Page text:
Ultimate Guide to Red Hat Summit 2018 Labs: Hands-on with RHEL

This year you’ve got a lot of decisions to make before you got to Red Hat Summit in San Francisco, CA from 8-10 May 2018.

There are breakout sessionsbirds-of-a-feather sessionsmini sessionspanelsworkshops, and instructor led labs that you’re trying to juggle into your daily schedule. To help with these plans, let’s try to provide an overview of the labs in this series.

In this article let’s examine a track focusing only on Red Hat Enterprise Linux (RHEL). It’s a selection of labs where you’ll get hands-on with package management, OS security, dig into RHEL internals, build a RHEL image for the cloud and more.

The following hands-on labs are on the agenda, so let’s look at the details of each one.

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Burr Sutter & company blow your mind at Red Hat Summit

The best demos are live demos. They’re intense, fast-paced, and full of excitement–for the audience, of course. The presenters never want excitement. They want everything to work as expected. And the keynote demo this morning delivered all of that and more.

“Think of this as our flying trapeze act.”

Burr Sutter, Red Hat’s director of developer experience, gave a demo that spoke to the core of Red Hat Summit: The developers. The operations teams. Those that do. This demo built on the concepts that Paul Cormier addressed earlier in the morning. Developers feel many pains in their day-to-day lives and need resources to make apps work, then into production. Even getting their environment set up properly can be a chore. File tickets. Wait. Hope. Get resources. Code. Rise and repeat.

On the other side, operations teams are constantly getting barraged with requests from developers. Ticket after ticket comes in requesting resources. But developers don’t understand all that ops have to deal with. Dependencies, requests, patches, updates, more tickets, more requests, more updates. It’s impossible to keep up with.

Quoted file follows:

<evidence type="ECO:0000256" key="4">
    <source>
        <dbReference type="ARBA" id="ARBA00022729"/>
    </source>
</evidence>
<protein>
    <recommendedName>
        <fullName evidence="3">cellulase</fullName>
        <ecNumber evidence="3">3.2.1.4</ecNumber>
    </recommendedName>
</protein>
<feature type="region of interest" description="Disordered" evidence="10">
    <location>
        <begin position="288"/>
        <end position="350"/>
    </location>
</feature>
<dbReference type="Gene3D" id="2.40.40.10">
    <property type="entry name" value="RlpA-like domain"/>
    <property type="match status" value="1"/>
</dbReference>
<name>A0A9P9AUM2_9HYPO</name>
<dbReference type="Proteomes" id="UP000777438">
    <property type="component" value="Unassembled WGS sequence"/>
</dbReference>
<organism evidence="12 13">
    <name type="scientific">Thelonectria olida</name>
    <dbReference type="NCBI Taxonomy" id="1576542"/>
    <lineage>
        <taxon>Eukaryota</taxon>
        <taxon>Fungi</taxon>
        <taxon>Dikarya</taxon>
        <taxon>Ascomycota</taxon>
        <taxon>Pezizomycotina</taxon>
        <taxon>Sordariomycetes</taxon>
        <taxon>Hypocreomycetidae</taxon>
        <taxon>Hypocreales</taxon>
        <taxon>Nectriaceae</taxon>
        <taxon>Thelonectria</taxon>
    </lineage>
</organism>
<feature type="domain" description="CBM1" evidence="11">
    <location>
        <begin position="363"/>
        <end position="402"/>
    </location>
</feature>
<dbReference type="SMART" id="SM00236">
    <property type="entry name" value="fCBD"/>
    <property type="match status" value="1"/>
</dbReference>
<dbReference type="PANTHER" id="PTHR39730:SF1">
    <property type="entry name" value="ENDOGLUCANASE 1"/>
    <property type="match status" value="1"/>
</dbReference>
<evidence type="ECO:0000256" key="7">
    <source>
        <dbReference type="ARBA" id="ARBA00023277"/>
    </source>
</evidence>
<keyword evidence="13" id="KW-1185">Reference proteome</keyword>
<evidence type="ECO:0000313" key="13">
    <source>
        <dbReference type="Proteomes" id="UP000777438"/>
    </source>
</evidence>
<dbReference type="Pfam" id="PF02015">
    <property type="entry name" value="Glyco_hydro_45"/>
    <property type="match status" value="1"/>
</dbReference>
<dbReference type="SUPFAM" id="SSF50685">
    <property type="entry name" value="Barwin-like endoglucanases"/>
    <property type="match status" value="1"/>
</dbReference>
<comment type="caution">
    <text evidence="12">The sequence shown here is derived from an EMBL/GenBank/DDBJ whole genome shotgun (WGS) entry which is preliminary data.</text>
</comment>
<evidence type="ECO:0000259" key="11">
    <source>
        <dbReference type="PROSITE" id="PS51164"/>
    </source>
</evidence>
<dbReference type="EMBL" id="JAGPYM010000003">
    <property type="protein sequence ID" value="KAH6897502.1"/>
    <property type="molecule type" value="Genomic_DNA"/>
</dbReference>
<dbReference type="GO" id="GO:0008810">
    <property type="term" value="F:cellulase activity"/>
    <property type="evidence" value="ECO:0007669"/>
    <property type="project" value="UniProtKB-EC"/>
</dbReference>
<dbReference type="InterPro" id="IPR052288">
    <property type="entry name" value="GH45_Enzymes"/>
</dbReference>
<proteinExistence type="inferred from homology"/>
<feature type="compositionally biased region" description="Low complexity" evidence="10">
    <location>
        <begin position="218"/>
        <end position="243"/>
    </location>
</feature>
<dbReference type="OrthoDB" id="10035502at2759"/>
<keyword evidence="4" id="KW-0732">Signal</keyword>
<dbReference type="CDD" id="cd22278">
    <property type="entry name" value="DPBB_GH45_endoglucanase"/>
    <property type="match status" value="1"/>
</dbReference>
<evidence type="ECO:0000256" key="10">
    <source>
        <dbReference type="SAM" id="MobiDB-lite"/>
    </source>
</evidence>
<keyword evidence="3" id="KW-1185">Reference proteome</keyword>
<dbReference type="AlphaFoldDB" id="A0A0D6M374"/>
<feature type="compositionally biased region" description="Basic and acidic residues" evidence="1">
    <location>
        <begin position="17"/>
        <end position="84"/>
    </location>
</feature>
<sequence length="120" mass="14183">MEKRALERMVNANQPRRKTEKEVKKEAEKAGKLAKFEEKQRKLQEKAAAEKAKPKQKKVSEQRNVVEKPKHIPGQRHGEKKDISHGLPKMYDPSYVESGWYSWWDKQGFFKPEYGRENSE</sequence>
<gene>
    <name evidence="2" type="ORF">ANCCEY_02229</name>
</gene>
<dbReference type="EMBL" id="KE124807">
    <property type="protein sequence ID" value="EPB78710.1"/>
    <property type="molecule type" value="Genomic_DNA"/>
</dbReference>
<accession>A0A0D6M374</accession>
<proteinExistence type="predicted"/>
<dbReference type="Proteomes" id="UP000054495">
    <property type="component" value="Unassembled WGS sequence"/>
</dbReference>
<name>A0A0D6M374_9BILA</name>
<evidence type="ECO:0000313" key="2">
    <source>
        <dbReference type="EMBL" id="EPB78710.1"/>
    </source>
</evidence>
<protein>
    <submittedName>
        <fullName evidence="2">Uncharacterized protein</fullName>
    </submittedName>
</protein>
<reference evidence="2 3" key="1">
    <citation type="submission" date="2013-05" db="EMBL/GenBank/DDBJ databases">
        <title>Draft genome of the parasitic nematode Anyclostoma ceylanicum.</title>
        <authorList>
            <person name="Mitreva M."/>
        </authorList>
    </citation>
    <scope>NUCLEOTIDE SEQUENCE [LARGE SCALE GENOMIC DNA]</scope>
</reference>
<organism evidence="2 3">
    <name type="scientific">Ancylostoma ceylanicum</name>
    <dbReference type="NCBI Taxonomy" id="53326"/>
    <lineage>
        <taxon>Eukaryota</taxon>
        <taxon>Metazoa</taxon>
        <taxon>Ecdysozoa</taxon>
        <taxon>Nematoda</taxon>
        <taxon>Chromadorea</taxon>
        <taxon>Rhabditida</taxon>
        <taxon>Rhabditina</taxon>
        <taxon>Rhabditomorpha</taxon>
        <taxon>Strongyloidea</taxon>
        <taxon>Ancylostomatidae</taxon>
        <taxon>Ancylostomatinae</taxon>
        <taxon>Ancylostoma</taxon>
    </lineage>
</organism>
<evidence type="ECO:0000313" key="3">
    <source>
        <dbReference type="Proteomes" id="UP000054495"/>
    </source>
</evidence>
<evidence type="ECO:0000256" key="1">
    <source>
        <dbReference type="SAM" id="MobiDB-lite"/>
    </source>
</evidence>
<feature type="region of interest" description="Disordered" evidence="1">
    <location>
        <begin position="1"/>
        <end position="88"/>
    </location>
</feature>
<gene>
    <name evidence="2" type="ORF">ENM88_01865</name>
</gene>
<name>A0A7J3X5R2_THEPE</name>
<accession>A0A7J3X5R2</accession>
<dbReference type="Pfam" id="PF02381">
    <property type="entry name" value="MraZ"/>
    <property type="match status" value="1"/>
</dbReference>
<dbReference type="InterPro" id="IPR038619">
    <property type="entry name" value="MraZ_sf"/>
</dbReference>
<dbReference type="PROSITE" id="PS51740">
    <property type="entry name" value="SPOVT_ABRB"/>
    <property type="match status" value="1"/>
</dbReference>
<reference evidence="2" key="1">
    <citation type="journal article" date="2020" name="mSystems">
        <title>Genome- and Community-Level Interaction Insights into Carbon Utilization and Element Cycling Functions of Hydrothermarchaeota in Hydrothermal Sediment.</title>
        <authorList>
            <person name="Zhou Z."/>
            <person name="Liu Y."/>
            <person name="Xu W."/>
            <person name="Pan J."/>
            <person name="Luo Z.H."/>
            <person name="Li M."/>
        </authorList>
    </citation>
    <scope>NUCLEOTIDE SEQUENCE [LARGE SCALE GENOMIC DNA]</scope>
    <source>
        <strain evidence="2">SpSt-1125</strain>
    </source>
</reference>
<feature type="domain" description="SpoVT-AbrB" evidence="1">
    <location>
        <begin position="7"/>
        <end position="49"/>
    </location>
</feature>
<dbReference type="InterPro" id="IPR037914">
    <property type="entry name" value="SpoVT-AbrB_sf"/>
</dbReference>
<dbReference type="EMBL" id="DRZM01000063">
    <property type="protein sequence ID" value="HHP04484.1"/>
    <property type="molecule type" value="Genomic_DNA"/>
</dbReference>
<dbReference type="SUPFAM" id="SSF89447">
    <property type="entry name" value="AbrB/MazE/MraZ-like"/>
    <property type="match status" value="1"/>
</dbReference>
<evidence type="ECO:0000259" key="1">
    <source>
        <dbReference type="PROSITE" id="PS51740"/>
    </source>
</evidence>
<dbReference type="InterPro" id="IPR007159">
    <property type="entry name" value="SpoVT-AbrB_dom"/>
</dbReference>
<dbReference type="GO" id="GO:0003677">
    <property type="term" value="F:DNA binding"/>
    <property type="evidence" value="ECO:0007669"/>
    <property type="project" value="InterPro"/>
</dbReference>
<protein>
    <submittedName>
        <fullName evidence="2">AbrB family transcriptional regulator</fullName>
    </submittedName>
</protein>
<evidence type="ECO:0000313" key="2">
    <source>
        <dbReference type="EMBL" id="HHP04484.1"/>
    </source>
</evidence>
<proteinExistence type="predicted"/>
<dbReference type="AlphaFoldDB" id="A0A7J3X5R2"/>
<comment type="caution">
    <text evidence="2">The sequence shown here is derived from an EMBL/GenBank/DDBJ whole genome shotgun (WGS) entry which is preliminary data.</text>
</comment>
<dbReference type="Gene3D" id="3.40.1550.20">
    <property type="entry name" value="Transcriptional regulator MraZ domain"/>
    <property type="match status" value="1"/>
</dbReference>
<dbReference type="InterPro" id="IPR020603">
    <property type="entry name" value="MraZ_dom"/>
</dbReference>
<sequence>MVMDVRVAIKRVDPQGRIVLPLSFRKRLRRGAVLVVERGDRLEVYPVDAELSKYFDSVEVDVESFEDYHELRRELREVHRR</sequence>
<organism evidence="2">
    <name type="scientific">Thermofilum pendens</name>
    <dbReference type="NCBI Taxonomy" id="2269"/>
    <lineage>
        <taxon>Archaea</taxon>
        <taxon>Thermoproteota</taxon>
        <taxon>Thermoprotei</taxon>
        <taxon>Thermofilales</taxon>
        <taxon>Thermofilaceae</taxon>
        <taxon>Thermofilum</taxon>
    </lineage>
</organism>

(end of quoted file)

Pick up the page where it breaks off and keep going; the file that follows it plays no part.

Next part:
DevOps to the rescue

The power of DevOps is that these teams can be linked together in culture, processes, and tools. What if you had a way to automate all of this? A single place for everyone to work together and cast aside the madness. A way to get to production faster, using containers, and continuously integrating and delivering. And what if you could see it live at the Red Hat Summit? Yeah, that’d be cool…

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Performance analysis and tuning of Red Hat Enterprise Linux

Speed matters

In the demanding world of today’s IT environments, users expect rapid responses to requests and greater utilization of their computing platforms. In order to meet these requirements, Red Hat’s Performance Engineering Team devotes itself to analyzing these technology concerns, building automated optimization tools for Red Hat Enterprise Linux (RHEL) and creating useful tuning guides to help users customize configurations for their varied workloads.

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Paul Cormier announces new products and technologies at Red Hat Summit

“Linux has won in the datacenter. Now on to the rest of IT.”

In this morning’s keynote from Executive Vice President and President of Products and Technologies Paul Cormier, we looked back at how Linux finally won in the datacenter, and we explored insights into where the open source community is guiding us.

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Red Hat Enteprise Linux roadmap: Summit Q&A

If you attended the Red Hat Enterprise Linux roadmap session at this year’s Red Hat Summit, you saw it was a packed house with a lot of great questions. And now that Red Hat Enterprise Linux 7 is generally available, we want to provide even more explanation and details on questions asked by attendees.

Check out what attendees wanted to learn more about – sorted by topic – in the 2014 roadmap session below. You’ll also find links to additional information where available. In case you missed it, you can download the presentation slides here.

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Live from the Summit: The app is king. The OS is the heartbeat.


We learned yesterday with examples from history that building on the infrastructure of the past creates enormous missed opportunity.